Climate Science

Beyond Natural Variation

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Science  08 Nov 2002:
Vol. 298, Issue 5596, pp. 1139
DOI: 10.1126/science.298.5596.1139b

In their efforts to determine whether physical processes provide any evidence that anthropogenic activity has begun to affect Earth's climate, researchers have long pointed out that the historical and geologic records of mountain glaciers show that they have receded substantially in the past few centuries. In order to ascertain whether this retreat lies within the range of natural variation, Reichert et al. have conducted calculations of mountain glacier (from Norway and Switzerland) fluctuations, using a mass balance model of intermediate complexity and a dynamic ice flow model. Fluctuations were produced exclusively by internal variations in the climate system. Their simulations indicate that the preindustrial fluctuations of these glaciers can be explained by internal climate variability, independently of external forcing factors such as solar irradiation changes or volcanic or anthropogenic effects. In contrast, the observed present-day retreat is too large to be due to natural causes alone and must result from external events, with anthropogenic climate forcing being a likely candidate. — HJS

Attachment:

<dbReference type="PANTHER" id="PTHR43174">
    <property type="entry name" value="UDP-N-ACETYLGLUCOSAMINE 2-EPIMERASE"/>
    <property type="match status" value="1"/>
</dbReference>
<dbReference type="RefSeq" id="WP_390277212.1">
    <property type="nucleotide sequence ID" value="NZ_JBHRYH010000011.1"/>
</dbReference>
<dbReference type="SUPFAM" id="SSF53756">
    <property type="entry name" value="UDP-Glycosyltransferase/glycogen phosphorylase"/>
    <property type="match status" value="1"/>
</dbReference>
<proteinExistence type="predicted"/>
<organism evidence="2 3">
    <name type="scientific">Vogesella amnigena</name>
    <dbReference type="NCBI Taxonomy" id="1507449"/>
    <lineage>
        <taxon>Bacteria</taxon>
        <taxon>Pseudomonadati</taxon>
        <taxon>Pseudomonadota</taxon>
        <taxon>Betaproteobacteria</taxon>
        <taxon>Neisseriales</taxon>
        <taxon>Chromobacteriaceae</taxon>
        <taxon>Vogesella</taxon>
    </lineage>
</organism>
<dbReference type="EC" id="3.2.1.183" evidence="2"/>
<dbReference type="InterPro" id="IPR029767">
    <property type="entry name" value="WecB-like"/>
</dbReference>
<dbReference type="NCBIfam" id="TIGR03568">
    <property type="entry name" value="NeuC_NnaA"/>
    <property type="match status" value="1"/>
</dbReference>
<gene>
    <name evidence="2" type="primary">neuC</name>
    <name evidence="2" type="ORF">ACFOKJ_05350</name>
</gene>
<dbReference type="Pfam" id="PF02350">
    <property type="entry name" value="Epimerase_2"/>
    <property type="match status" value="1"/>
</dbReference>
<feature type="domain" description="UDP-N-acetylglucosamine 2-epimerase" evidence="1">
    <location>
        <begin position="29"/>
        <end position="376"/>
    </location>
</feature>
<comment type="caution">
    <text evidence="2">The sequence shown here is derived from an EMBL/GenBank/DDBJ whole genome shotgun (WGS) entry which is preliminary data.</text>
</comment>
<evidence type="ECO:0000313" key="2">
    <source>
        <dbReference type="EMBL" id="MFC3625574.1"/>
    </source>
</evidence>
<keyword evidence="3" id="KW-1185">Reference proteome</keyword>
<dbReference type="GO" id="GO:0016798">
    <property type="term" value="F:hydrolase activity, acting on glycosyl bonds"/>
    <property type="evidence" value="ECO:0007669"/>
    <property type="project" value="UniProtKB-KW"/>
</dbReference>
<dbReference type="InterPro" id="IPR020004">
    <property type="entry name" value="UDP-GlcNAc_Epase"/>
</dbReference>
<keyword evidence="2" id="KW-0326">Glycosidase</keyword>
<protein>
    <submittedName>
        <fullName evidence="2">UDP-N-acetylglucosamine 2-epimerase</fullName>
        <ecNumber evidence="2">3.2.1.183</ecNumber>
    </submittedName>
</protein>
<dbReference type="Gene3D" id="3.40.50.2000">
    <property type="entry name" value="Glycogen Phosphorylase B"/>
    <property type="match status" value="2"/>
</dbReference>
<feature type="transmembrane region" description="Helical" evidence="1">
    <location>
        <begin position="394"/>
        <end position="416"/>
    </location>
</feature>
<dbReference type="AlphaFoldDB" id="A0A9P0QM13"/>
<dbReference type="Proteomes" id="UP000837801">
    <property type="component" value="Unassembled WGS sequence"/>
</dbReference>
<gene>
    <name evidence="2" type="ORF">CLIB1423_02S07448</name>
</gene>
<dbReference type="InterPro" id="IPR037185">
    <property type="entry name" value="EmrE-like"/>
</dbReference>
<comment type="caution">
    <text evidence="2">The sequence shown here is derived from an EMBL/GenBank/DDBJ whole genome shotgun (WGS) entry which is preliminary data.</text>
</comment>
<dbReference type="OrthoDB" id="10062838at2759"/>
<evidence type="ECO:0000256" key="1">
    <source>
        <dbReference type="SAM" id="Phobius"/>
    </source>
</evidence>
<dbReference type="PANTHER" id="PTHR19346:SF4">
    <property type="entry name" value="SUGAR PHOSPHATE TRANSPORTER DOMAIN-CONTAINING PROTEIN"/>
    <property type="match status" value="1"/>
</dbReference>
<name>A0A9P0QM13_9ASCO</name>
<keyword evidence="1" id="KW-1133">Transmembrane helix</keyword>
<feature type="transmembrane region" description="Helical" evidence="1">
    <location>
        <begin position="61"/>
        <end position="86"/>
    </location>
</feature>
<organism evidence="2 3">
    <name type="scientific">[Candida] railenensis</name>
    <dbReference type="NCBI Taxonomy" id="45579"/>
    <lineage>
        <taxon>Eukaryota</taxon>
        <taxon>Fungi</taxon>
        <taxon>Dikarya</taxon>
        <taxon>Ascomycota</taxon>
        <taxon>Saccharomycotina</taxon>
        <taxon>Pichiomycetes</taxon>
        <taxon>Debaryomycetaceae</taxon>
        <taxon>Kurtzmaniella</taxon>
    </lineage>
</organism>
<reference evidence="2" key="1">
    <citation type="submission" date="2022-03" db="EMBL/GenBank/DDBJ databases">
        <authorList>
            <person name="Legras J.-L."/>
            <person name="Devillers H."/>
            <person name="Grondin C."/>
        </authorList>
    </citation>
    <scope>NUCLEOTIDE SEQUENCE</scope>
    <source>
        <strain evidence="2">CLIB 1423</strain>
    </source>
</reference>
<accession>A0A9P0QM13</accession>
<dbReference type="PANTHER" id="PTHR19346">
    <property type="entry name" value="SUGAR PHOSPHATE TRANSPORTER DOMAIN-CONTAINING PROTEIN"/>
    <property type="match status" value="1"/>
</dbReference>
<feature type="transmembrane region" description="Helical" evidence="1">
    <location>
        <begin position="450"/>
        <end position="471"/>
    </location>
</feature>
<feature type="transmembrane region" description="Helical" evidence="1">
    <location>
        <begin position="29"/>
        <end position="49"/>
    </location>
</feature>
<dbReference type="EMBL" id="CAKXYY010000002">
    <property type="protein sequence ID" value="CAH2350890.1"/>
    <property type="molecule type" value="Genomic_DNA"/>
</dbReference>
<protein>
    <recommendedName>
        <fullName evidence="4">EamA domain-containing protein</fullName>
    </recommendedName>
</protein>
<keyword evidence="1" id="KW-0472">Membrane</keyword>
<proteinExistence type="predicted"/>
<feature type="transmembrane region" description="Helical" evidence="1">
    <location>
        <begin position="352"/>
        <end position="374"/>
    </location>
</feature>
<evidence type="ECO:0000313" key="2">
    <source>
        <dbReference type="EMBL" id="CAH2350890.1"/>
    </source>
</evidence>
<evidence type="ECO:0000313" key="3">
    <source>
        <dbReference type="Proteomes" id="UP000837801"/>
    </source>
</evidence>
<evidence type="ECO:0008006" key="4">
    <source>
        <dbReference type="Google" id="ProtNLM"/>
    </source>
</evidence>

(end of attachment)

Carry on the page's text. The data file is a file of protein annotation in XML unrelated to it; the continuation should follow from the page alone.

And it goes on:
J. Clim.15, 3069 (2002).

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